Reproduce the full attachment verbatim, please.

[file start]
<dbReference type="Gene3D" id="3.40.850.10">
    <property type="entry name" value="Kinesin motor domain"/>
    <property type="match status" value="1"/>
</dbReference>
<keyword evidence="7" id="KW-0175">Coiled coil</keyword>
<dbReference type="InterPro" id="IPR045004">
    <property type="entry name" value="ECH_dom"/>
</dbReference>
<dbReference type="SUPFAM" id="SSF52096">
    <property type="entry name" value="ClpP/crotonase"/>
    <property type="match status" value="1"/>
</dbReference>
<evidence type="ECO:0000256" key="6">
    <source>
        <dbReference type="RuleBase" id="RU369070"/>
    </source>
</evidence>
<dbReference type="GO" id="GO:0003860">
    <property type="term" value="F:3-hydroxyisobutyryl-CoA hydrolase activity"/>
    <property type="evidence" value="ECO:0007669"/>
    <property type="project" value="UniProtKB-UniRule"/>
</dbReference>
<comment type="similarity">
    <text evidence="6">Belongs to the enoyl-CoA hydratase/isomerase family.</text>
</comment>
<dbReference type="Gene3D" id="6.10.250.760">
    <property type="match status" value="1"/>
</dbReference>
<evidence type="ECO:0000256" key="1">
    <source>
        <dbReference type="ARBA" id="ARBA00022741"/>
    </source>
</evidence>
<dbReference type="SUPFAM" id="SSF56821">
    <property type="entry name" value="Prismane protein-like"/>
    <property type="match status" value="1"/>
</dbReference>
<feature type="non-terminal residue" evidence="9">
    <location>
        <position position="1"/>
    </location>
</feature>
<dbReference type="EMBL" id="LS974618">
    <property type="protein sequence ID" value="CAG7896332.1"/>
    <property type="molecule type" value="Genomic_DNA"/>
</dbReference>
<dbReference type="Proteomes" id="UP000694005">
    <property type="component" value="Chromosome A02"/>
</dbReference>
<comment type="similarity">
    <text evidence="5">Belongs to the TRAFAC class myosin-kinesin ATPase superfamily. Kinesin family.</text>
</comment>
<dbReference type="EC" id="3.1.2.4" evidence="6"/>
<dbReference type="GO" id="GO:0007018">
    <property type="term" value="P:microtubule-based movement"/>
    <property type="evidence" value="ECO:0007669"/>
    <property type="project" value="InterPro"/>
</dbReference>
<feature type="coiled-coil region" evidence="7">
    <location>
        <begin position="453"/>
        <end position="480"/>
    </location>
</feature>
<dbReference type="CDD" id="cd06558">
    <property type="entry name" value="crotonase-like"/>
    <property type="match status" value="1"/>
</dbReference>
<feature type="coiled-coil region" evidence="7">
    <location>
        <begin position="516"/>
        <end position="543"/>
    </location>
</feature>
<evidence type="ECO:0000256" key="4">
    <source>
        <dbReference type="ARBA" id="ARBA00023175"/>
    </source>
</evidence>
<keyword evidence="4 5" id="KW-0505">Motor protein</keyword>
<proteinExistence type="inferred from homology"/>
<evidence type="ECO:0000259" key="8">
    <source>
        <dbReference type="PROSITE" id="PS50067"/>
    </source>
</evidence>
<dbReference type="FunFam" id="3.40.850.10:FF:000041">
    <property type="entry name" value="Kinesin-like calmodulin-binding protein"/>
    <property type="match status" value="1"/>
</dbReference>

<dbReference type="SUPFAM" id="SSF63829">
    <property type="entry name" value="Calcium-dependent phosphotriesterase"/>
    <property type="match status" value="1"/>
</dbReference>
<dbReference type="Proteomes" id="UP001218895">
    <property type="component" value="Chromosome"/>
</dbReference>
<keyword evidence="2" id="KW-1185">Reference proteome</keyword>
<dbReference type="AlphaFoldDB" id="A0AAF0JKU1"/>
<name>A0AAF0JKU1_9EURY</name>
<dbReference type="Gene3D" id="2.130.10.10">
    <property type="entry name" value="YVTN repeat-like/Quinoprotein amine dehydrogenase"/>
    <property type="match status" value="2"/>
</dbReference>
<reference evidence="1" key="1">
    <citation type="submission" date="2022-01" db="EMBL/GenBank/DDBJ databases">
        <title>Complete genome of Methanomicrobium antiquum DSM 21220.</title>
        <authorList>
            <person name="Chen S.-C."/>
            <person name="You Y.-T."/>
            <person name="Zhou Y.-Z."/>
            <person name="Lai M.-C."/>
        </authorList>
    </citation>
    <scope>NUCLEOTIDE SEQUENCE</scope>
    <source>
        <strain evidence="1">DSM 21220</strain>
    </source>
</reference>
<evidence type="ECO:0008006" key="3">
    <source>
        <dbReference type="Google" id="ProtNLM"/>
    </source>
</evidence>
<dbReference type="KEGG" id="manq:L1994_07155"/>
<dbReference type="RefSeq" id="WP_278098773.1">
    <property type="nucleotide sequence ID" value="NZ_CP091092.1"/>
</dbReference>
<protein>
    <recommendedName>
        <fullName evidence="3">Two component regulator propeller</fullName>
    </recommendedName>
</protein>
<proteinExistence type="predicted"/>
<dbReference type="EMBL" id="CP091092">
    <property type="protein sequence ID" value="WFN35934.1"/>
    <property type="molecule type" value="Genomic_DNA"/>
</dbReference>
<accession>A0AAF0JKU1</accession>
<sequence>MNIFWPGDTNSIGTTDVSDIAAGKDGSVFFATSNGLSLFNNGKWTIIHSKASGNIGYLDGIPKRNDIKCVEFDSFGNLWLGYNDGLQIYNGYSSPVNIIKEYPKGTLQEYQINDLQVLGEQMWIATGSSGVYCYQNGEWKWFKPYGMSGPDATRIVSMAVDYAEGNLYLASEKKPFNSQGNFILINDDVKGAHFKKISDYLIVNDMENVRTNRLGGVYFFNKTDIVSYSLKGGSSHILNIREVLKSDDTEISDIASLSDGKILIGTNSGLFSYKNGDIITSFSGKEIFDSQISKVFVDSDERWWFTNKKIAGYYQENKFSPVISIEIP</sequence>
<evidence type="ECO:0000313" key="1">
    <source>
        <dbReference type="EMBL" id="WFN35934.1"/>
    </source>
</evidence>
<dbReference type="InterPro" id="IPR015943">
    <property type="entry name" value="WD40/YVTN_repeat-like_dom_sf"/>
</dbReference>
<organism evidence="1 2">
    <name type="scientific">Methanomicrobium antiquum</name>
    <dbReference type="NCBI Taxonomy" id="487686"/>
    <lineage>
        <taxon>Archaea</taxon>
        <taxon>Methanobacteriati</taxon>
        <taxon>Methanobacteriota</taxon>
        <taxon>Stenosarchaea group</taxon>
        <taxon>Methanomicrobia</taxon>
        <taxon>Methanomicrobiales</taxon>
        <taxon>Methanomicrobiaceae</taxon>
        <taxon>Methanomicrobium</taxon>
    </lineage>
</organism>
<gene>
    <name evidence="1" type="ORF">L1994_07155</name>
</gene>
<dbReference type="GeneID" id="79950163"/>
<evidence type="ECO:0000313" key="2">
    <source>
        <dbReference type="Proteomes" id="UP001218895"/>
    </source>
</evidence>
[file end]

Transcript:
<dbReference type="Gene3D" id="3.40.850.10">
    <property type="entry name" value="Kinesin motor domain"/>
    <property type="match status" value="1"/>
</dbReference>
<keyword evidence="7" id="KW-0175">Coiled coil</keyword>
<dbReference type="InterPro" id="IPR045004">
    <property type="entry name" value="ECH_dom"/>
</dbReference>
<dbReference type="SUPFAM" id="SSF52096">
    <property type="entry name" value="ClpP/crotonase"/>
    <property type="match status" value="1"/>
</dbReference>
<evidence type="ECO:0000256" key="6">
    <source>
        <dbReference type="RuleBase" id="RU369070"/>
    </source>
</evidence>
<dbReference type="GO" id="GO:0003860">
    <property type="term" value="F:3-hydroxyisobutyryl-CoA hydrolase activity"/>
    <property type="evidence" value="ECO:0007669"/>
    <property type="project" value="UniProtKB-UniRule"/>
</dbReference>
<comment type="similarity">
    <text evidence="6">Belongs to the enoyl-CoA hydratase/isomerase family.</text>
</comment>
<dbReference type="Gene3D" id="6.10.250.760">
    <property type="match status" value="1"/>
</dbReference>
<evidence type="ECO:0000256" key="1">
    <source>
        <dbReference type="ARBA" id="ARBA00022741"/>
    </source>
</evidence>
<dbReference type="SUPFAM" id="SSF56821">
    <property type="entry name" value="Prismane protein-like"/>
    <property type="match status" value="1"/>
</dbReference>
<feature type="non-terminal residue" evidence="9">
    <location>
        <position position="1"/>
    </location>
</feature>
<dbReference type="EMBL" id="LS974618">
    <property type="protein sequence ID" value="CAG7896332.1"/>
    <property type="molecule type" value="Genomic_DNA"/>
</dbReference>
<dbReference type="Proteomes" id="UP000694005">
    <property type="component" value="Chromosome A02"/>
</dbReference>
<comment type="similarity">
    <text evidence="5">Belongs to the TRAFAC class myosin-kinesin ATPase superfamily. Kinesin family.</text>
</comment>
<dbReference type="EC" id="3.1.2.4" evidence="6"/>
<dbReference type="GO" id="GO:0007018">
    <property type="term" value="P:microtubule-based movement"/>
    <property type="evidence" value="ECO:0007669"/>
    <property type="project" value="InterPro"/>
</dbReference>
<feature type="coiled-coil region" evidence="7">
    <location>
        <begin position="453"/>
        <end position="480"/>
    </location>
</feature>
<dbReference type="CDD" id="cd06558">
    <property type="entry name" value="crotonase-like"/>
    <property type="match status" value="1"/>
</dbReference>
<feature type="coiled-coil region" evidence="7">
    <location>
        <begin position="516"/>
        <end position="543"/>
    </location>
</feature>
<evidence type="ECO:0000256" key="4">
    <source>
        <dbReference type="ARBA" id="ARBA00023175"/>
    </source>
</evidence>
<keyword evidence="4 5" id="KW-0505">Motor protein</keyword>
<proteinExistence type="inferred from homology"/>
<evidence type="ECO:0000259" key="8">
    <source>
        <dbReference type="PROSITE" id="PS50067"/>
    </source>
</evidence>
<dbReference type="FunFam" id="3.40.850.10:FF:000041">
    <property type="entry name" value="Kinesin-like calmodulin-binding protein"/>
    <property type="match status" value="1"/>
</dbReference>

<dbReference type="SUPFAM" id="SSF63829">
    <property type="entry name" value="Calcium-dependent phosphotriesterase"/>
    <property type="match status" value="1"/>
</dbReference>
<dbReference type="Proteomes" id="UP001218895">
    <property type="component" value="Chromosome"/>
</dbReference>
<keyword evidence="2" id="KW-1185">Reference proteome</keyword>
<dbReference type="AlphaFoldDB" id="A0AAF0JKU1"/>
<name>A0AAF0JKU1_9EURY</name>
<dbReference type="Gene3D" id="2.130.10.10">
    <property type="entry name" value="YVTN repeat-like/Quinoprotein amine dehydrogenase"/>
    <property type="match status" value="2"/>
</dbReference>
<reference evidence="1" key="1">
    <citation type="submission" date="2022-01" db="EMBL/GenBank/DDBJ databases">
        <title>Complete genome of Methanomicrobium antiquum DSM 21220.</title>
        <authorList>
            <person name="Chen S.-C."/>
            <person name="You Y.-T."/>
            <person name="Zhou Y.-Z."/>
            <person name="Lai M.-C."/>
        </authorList>
    </citation>
    <scope>NUCLEOTIDE SEQUENCE</scope>
    <source>
        <strain evidence="1">DSM 21220</strain>
    </source>
</reference>
<evidence type="ECO:0008006" key="3">
    <source>
        <dbReference type="Google" id="ProtNLM"/>
    </source>
</evidence>
<dbReference type="KEGG" id="manq:L1994_07155"/>
<dbReference type="RefSeq" id="WP_278098773.1">
    <property type="nucleotide sequence ID" value="NZ_CP091092.1"/>
</dbReference>
<protein>
    <recommendedName>
        <fullName evidence="3">Two component regulator propeller</fullName>
    </recommendedName>
</protein>
<proteinExistence type="predicted"/>
<dbReference type="EMBL" id="CP091092">
    <property type="protein sequence ID" value="WFN35934.1"/>
    <property type="molecule type" value="Genomic_DNA"/>
</dbReference>
<accession>A0AAF0JKU1</accession>
<sequence>MNIFWPGDTNSIGTTDVSDIAAGKDGSVFFATSNGLSLFNNGKWTIIHSKASGNIGYLDGIPKRNDIKCVEFDSFGNLWLGYNDGLQIYNGYSSPVNIIKEYPKGTLQEYQINDLQVLGEQMWIATGSSGVYCYQNGEWKWFKPYGMSGPDATRIVSMAVDYAEGNLYLASEKKPFNSQGNFILINDDVKGAHFKKISDYLIVNDMENVRTNRLGGVYFFNKTDIVSYSLKGGSSHILNIREVLKSDDTEISDIASLSDGKILIGTNSGLFSYKNGDIITSFSGKEIFDSQISKVFVDSDERWWFTNKKIAGYYQENKFSPVISIEIP</sequence>
<evidence type="ECO:0000313" key="1">
    <source>
        <dbReference type="EMBL" id="WFN35934.1"/>
    </source>
</evidence>
<dbReference type="InterPro" id="IPR015943">
    <property type="entry name" value="WD40/YVTN_repeat-like_dom_sf"/>
</dbReference>
<organism evidence="1 2">
    <name type="scientific">Methanomicrobium antiquum</name>
    <dbReference type="NCBI Taxonomy" id="487686"/>
    <lineage>
        <taxon>Archaea</taxon>
        <taxon>Methanobacteriati</taxon>
        <taxon>Methanobacteriota</taxon>
        <taxon>Stenosarchaea group</taxon>
        <taxon>Methanomicrobia</taxon>
        <taxon>Methanomicrobiales</taxon>
        <taxon>Methanomicrobiaceae</taxon>
        <taxon>Methanomicrobium</taxon>
    </lineage>
</organism>
<gene>
    <name evidence="1" type="ORF">L1994_07155</name>
</gene>
<dbReference type="GeneID" id="79950163"/>
<evidence type="ECO:0000313" key="2">
    <source>
        <dbReference type="Proteomes" id="UP001218895"/>
    </source>
</evidence>